The Raise the Wage Act, a federal bill just introduced Thursday, will ensure all workers are paid a minimum wage of $12 an hour and phase out the unfair two-tiered wage system.
If passed, the federal tipped minimum wage — which has been frozen at $2.13 an hour since 1991 — will increase for the first time in almost a quarter century, going a long way toward ensuring restaurant workers are able to support themselves and put food on the table for their families.
“As a server, I’m surviving on the generosity of strangers which is scary,” said Moira Walsh, ROC member and current server in Rhode Island. “We deal with customers who are expected to pay our wages. I say expected because Lord knows tipping is not required. I live off tips and $2.89 an hour. There are days when I go home with less money than I owe my babysitter and I know I’m not alone. I need a paycheck that is reliable and consistent so that I can put food on the table for my family. A fair living wage would make the necessity a reality.”
Senator Patty Murray and Represenative Bobby Scott sponsored the bill. “Tipped workers are most exposed to the ups and downs of the economy” Senator Murray told ThinkProgress. “The unpredictability of wages makes it even more difficult to make ends meet, on top of trying to scrape by on low wages. So eliminating the tipped wage is long overdue. Washington state has led the way in this, and we’ve seen that it works for restaurants, businesses, and workers.”
If the minimum wage had kept up with productivity since 1968, it would be $18.42 today.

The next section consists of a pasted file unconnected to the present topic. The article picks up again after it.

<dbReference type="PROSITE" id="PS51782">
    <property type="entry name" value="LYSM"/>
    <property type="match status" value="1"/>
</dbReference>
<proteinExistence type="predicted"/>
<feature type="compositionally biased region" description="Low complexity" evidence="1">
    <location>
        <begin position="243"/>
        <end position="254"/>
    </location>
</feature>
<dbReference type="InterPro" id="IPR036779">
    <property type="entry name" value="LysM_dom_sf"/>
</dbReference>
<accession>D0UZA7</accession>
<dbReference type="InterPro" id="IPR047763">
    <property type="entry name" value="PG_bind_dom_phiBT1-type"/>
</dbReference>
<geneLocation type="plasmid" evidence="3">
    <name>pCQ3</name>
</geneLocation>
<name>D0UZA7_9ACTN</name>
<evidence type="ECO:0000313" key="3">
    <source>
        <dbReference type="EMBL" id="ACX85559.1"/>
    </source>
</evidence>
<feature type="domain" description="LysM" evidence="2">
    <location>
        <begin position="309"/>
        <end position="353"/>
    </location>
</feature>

Members of RAISE, ROC United’s alternative restaurant association (Restaurants Advancing Industry Standards in Employment) support the Raise the Wage Act and ensuring ‘one fair wage’ for tipped workers.
“The subminimum wage is not sufficient,” said Lori Zito, President of Choices Cafe in Miami, Florida. “At Choices Cafe, we have always paid one fair wage, even though it is not mandated because we do not believe that our employees should have to depend on tips to live. As an organic restaurant whose food costs are at least twice as much as restaurants serving conventional food, we are proof that making ethical decisions in aspects of operations can still create a sustainable and successful business model. We support one fair wage — we always have. It’s the right thing to do.”
“We know from experience a minimum wage increase makes great sense for business,” said Paul Saginaw, co-founding Partner of Zingerman’s Community of Businesses in Ann Arbor, Michigan. “Since opening Zingerman’s Deli 32 years ago, we’ve grown to nine businesses employing 625 permanent staff with about $50 million in revenues. Paying entry wages our employees can live on has been important for our profitability and our annual compounded growth rate of 10 percent. Raising the minimum wage to $12 by 2020 would help break the cycle of wages holding too many working families in poverty and inject billions into the economy. We support efforts to create a level playing field that encourages employers to move toward raising wages for tipped workers as well.”
Nearly 40 million workers stand to benefit from passing this bill — that’s more than 1 in 4 workers. It will restore the minimum wage to its historic value, pump billions of dollars into the economy and ensure the dignity of a more fair and stable wage for millions of tipped restaurant workers.
American voters already support elimination of the subminimum wage by an overwhelming margin. According to recent national polling, 71% of the public favor eliminating the two-tiered wage system in favor of implementing one minimum wage for all workers. That support remains consistent among Democrats, Republicans and independent voters.
Through One Fair Wage, ROC United is currently spearheading efforts in several states and D.C. to eliminate the two-tiered wage system and ensure a fair minimum wage for all workers.